Minimally Invasive Bunion Surgery using the RELJA MIS Chevron Precision Bunion System
The RELJA MIS Chevron System follows the same bunion correction principles that have been taught to surgeons for decades, the correction is typically more stable than other MIS techniques that are currently available in the United States.
RELJA’s precision osteotomy guide allows surgeons to perform a traditional bunion surgery through a 1cm incision which is much smaller than a traditional bunionectomy incision. This requires less stitches and provides a more attractive look once fully healed.
Bunion surgery using RELJA’s MIS Chevron System is less invasive, has patients reporting less post-operative pain, provides the potential of a faster road to recovery and an earlier return to activities. Make an appointment with a board-certified surgeon to discuss if you are a candidate for an MIS bunion procedure using RELJA’s MIS Chevron Precision Bunion System. It’s time for you to walk pain-free and get back to living your life!
What Is a Bunion?
Even though bunions are a common foot deformity, there are misconceptions about them. Many people may unnecessarily suffer the pain of bunions for years before seeking treatment. A bunion (also referred to as hallux valgus) is often described as a bump on the side of the big toe. But a bunion is more than that. The visible bump actually reflects changes in the bony framework of the front part of the foot. The big toe leans toward the second toe, rather than pointing straight ahead. This throws the bones out of alignment—producing the bunion’s bump.
Bunions are a progressive disorder. They begin with a leaning of the big toe, gradually changing the angle of the bones over the years and slowly producing the characteristic bump, which becomes increasingly prominent. Symptoms usually appear at later stages, although some people never have symptoms.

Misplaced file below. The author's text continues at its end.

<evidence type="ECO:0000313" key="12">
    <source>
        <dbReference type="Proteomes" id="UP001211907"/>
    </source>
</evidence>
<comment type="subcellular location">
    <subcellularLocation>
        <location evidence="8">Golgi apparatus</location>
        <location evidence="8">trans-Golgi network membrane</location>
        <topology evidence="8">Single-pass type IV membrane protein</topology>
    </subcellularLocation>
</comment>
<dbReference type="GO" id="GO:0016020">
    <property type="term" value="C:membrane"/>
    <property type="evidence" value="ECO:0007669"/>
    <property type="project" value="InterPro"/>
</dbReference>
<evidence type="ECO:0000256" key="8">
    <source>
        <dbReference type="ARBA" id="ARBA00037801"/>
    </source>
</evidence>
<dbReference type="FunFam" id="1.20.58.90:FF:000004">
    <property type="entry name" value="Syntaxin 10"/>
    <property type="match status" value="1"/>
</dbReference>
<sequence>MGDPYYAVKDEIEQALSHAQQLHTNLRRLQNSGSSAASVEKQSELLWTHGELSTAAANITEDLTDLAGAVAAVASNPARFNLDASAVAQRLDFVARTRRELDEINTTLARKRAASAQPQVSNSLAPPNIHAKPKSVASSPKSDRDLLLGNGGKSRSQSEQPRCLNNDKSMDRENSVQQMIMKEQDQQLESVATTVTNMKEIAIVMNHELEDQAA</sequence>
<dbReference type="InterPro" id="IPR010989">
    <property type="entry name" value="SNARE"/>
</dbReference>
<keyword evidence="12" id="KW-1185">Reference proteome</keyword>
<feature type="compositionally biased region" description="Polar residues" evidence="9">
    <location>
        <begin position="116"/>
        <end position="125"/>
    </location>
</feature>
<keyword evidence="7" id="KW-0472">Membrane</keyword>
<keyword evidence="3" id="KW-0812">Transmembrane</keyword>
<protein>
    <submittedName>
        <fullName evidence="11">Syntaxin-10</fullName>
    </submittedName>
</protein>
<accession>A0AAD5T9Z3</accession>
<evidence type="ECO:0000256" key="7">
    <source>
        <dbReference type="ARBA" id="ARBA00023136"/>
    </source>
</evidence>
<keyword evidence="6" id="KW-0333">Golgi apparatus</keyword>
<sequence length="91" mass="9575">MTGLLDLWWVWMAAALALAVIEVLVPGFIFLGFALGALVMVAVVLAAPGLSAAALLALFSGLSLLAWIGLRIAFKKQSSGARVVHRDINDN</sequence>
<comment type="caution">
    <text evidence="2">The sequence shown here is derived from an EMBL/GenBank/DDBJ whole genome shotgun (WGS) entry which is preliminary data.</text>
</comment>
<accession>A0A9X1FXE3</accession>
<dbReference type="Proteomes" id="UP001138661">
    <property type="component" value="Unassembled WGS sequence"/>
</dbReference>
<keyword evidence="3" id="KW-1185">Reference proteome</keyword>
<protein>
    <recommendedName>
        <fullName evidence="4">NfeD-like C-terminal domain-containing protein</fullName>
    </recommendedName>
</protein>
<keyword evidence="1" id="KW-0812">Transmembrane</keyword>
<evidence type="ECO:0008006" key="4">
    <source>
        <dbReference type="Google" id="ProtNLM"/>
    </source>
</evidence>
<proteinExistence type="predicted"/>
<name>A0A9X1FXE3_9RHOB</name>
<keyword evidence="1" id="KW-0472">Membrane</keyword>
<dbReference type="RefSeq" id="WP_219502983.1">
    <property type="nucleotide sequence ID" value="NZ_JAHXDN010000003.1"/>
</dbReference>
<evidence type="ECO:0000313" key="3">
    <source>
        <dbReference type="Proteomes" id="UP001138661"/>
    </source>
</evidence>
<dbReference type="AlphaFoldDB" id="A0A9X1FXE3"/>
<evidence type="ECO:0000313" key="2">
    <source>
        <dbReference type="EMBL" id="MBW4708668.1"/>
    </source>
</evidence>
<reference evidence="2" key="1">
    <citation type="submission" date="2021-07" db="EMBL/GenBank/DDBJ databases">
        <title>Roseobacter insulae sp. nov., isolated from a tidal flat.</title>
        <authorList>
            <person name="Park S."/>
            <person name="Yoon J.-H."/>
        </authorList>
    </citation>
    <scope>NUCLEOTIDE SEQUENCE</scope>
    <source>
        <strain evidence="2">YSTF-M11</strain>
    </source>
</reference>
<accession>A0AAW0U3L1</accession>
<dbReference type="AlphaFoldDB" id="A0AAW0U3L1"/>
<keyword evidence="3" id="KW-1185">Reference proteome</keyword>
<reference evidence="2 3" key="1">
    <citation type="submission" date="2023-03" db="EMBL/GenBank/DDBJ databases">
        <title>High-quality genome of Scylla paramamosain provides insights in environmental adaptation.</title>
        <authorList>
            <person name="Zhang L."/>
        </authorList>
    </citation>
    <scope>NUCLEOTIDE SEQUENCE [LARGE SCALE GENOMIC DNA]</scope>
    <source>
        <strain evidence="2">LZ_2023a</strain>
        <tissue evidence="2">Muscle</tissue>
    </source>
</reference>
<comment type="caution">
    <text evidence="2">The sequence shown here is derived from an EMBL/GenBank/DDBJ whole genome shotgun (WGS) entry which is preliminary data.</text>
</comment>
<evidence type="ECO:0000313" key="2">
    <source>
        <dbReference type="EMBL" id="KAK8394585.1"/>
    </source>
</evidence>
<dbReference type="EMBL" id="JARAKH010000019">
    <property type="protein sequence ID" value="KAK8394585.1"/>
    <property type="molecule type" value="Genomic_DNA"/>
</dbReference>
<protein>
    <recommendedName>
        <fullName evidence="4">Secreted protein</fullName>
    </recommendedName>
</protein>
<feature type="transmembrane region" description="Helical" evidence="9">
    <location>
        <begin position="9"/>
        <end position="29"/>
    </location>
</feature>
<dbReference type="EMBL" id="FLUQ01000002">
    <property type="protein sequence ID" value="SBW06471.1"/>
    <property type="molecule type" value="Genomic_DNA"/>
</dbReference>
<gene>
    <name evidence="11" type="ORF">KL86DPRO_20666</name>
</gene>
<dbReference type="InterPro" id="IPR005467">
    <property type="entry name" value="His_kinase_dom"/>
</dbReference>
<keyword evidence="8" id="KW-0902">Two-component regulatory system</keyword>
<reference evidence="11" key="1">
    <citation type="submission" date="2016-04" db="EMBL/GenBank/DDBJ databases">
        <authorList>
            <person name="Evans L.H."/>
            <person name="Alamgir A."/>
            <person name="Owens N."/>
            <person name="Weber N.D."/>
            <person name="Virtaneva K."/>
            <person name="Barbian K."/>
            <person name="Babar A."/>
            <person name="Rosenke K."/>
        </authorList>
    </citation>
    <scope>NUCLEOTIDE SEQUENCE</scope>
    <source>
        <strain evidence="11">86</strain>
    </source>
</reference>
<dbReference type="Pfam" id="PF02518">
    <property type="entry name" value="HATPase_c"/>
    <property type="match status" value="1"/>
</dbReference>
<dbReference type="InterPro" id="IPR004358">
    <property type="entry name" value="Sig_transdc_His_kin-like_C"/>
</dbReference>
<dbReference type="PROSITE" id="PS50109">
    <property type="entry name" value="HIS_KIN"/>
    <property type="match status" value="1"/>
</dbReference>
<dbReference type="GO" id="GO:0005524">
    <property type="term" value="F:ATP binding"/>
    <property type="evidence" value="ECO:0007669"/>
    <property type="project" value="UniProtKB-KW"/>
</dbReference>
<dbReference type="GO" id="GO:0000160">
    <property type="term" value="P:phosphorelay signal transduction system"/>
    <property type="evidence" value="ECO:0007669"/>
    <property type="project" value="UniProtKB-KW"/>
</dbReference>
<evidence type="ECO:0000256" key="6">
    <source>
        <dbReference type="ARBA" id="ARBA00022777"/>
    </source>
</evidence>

Bunions are most often caused by an inherited faulty mechanical structure of the foot. It is not the bunion itself that is inherited but certain foot types that make a person prone to developing a bunion.
Although wearing shoes that crowd the toes will not actually cause bunions, it sometimes makes the deformity get progressively worse. Symptoms may therefore appear sooner.
Symptoms, which occur at the site of the bunion, may include:
- Pain or soreness
- Inflammation and redness
- A burning sensation
- Possible numbness
Symptoms occur most often when wearing shoes that crowd the toes, such as shoes with a tight toe box or high heels. This may explain why women are more likely to have symptoms than men. In addition, spending long periods of time on your feet can aggravate the symptoms of bunions.
Bunions are readily apparent—the prominence is visible at the base of the big toe or side of the foot. However, to fully evaluate the condition, the foot and ankle surgeon may take x-rays to determine the degree of the deformity and assess the changes that have occurred.
Because bunions are progressive, they do not go away and will usually get worse over time. But not all cases are alike—some bunions progress more rapidly than others. Once your surgeon has evaluated your bunion, a treatment plan can be developed that is suited to your needs.
When Is Surgery Needed?
If nonsurgical treatments fail to relieve bunion pain and when the pain of a bunion interferes with daily activities, it is time to discuss surgical options with a foot and ankle surgeon. Together you can decide if surgery is best for you.
A variety of surgical procedures is available to treat bunions. The procedures are designed to remove the bump of bone, correct the changes in the bony structure of the foot and correct soft tissue changes that may also have occurred. The goal of surgery is the reduction of pain and deformity.
In selecting the procedure or combination of procedures for your particular case, the foot and ankle surgeon will take into consideration the extent of your deformity based on the x-ray findings, your age, your activity level, and other factors. The length of the recovery period will vary, depending on the procedure or procedures performed.
Source: FootHealthFacts.org, the patient education website of the American College of Foot and Ankle Surgeons